So, Dr. Knutson, I take it that everybody is now on the same page and they all agree on something.

(Soundbite of laughter)

PALCA: About climate change, it's all finished, the shouting's over, right?

Dr. KNUTSON: Well, hardly based on the panel discussion that we had in New Orleans, there's still quite a bit of disagreement on this issue.

PALCA: Why is it such a hard issue to resolve?

Dr. KNUTSON: Well, we're - saying something about this issue depends on having long reliable records of hurricane activity. Another, they are hard to come by because our measurement techniques have changed so much over the years. And also, it's just a very, it's a very difficult problem, even from a modeling standpoint because we're trying to model the storms with climate models and these storms are - have very small-scale structure that's difficult to model. It's very expensive to model. You need very high-resolution models, so there are a lot problems that make this a very, a very difficult problem to tackle.

PALCA: Okay. Dr. Knutson, hold that thought. We have to take a quick break, but we'll come back and we'll be taking your calls at 800-989-8255. We're talking with Thomas Knutson of NOAA about whether or not there's a signal that can be detected off climate change on the strength and frequency of hurricanes. Stay with us.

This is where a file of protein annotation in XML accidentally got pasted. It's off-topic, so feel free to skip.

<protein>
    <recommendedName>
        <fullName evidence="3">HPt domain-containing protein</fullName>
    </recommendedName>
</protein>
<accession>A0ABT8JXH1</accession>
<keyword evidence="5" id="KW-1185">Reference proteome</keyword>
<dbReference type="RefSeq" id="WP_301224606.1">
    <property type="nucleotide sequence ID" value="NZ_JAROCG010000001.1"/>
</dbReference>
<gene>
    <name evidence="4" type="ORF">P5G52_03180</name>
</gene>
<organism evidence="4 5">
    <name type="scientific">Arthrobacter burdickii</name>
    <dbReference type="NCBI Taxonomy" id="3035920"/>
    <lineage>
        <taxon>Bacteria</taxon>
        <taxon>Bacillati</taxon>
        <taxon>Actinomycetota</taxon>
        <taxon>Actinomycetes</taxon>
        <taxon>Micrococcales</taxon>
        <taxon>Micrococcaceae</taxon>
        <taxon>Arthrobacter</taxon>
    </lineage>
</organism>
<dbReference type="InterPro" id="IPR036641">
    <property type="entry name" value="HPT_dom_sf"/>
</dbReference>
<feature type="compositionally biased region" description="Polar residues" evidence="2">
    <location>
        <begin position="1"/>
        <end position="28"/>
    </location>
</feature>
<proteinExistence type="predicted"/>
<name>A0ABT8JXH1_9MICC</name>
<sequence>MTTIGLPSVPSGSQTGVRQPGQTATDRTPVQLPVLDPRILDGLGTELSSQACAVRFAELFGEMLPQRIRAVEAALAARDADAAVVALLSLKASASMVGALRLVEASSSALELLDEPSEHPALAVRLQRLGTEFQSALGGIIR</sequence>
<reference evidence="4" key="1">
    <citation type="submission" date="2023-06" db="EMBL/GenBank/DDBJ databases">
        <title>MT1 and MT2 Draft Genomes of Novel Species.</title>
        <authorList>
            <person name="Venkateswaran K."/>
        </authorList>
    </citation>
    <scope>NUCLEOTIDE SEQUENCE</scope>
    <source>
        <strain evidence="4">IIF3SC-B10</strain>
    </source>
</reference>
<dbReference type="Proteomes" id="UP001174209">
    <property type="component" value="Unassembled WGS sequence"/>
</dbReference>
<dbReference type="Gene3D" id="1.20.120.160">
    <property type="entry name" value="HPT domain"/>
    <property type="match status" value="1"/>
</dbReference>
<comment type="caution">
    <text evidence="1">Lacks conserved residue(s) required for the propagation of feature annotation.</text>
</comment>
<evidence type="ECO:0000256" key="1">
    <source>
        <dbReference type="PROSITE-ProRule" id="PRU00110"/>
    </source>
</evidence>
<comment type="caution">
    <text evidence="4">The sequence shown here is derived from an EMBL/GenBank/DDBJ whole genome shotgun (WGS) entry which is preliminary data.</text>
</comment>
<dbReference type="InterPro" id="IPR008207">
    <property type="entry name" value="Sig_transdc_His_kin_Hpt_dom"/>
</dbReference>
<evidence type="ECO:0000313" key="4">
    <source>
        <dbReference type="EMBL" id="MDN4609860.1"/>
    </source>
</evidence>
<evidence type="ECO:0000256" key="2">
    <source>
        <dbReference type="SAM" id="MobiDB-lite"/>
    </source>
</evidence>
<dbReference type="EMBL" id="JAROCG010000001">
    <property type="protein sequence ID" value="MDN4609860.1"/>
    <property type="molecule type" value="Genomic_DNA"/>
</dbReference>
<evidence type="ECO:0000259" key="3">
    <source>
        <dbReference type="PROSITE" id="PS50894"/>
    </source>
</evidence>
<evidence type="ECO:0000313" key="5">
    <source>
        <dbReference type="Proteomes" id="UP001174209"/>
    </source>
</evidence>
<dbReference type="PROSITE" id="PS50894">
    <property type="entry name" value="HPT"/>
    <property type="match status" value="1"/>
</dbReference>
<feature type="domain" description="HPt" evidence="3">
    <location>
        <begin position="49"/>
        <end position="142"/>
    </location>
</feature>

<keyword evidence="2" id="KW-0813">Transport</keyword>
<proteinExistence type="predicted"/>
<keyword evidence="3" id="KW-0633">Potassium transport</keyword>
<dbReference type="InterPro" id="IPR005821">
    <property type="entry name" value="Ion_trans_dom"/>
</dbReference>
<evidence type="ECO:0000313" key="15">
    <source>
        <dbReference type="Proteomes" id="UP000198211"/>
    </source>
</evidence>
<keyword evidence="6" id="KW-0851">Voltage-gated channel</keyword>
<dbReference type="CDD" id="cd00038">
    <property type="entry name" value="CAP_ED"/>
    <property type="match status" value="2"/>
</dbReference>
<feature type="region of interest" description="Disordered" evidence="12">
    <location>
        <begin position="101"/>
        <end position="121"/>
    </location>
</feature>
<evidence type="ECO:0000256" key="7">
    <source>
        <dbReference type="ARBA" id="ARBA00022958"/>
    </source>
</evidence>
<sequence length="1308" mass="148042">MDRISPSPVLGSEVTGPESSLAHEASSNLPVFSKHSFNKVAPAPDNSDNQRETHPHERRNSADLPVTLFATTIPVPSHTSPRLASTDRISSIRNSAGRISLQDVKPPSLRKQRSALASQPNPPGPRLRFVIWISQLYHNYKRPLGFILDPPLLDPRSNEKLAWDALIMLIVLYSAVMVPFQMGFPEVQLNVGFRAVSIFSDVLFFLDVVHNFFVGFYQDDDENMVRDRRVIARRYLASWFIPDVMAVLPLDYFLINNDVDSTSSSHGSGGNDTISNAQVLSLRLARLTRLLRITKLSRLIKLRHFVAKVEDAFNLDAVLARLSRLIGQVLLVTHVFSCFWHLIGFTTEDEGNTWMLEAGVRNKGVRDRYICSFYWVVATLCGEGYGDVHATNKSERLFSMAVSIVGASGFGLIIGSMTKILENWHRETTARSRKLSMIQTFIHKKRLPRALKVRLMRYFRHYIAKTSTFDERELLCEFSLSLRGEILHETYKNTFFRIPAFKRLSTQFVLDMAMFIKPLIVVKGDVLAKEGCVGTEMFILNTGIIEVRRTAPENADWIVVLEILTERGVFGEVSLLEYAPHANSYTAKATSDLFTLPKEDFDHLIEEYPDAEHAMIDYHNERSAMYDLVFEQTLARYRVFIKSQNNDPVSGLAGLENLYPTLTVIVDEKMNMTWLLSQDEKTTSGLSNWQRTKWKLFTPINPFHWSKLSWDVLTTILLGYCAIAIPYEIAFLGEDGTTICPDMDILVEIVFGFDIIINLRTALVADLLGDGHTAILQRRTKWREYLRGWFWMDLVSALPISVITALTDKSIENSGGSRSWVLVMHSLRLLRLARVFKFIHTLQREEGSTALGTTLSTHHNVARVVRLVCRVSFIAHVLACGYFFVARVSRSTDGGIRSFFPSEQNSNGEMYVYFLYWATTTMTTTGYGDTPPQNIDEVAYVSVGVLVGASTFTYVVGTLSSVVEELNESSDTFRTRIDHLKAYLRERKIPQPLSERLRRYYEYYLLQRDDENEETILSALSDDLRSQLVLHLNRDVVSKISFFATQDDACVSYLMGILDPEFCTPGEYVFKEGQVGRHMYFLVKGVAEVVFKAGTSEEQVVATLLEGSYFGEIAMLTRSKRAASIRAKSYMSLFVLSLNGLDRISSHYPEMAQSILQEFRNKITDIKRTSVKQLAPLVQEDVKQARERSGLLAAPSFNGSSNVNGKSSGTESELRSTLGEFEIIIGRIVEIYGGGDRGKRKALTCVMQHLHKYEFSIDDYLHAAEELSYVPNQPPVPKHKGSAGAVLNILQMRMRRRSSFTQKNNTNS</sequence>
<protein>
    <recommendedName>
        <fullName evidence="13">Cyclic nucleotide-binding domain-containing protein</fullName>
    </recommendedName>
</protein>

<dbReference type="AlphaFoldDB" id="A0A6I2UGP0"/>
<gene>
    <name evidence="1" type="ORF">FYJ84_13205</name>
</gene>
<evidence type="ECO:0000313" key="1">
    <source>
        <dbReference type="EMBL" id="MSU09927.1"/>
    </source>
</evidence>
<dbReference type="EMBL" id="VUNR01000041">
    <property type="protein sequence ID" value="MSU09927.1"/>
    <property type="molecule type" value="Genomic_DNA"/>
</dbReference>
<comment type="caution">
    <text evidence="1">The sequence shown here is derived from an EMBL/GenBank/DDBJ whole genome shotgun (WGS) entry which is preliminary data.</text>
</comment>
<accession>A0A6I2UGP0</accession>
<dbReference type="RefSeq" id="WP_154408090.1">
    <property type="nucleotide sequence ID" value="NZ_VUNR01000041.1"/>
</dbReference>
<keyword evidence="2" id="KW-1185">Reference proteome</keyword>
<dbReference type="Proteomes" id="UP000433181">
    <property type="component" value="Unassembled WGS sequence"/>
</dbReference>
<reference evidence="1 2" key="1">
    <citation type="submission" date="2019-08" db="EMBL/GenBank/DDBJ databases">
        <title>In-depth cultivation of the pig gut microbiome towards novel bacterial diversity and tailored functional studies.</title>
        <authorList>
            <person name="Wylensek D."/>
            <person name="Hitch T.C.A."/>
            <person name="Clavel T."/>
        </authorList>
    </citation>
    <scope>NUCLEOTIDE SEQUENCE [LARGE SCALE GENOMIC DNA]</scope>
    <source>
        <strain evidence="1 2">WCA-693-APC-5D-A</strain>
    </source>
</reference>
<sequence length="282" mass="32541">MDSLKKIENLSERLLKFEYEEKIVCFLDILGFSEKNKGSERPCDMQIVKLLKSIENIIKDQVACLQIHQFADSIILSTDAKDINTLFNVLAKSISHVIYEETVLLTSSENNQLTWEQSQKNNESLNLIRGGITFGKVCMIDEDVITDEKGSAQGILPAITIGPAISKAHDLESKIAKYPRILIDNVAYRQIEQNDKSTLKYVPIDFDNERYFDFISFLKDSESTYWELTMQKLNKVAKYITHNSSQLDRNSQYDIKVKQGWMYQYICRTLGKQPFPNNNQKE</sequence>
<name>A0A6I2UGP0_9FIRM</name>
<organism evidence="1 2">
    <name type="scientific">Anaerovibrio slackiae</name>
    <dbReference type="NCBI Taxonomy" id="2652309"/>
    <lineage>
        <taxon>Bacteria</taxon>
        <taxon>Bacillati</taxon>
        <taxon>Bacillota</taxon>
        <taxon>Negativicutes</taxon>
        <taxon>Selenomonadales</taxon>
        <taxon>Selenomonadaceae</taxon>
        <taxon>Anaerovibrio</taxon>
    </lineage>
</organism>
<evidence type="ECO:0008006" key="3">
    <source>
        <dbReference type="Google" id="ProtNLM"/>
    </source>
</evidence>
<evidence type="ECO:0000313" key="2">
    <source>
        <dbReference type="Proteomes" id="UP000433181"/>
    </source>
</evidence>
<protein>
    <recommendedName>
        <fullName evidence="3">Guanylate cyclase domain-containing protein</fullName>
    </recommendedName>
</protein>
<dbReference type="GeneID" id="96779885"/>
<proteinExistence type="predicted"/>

(Soundbite of music)

PALCA: I'm Joe Palca and this is TALK OF THE NATION from NPR News.

(Soundbite of music)

From NPR News, this is TALK OF THE NATION: SCIENCE FRIDAY. I'm Joe Palca.

We're talking about climate change news this week and we're starting off with Dr. Thomas Knutson. He's at Princeton. Are you at the University of Princeton or does NOAA have an outpost to Princeton that I'm not aware of?

Dr. KNUTSON: No, this is not Princeton University. This is a NOAA laboratory, the Geophysical Fluid Dynamics Laboratory.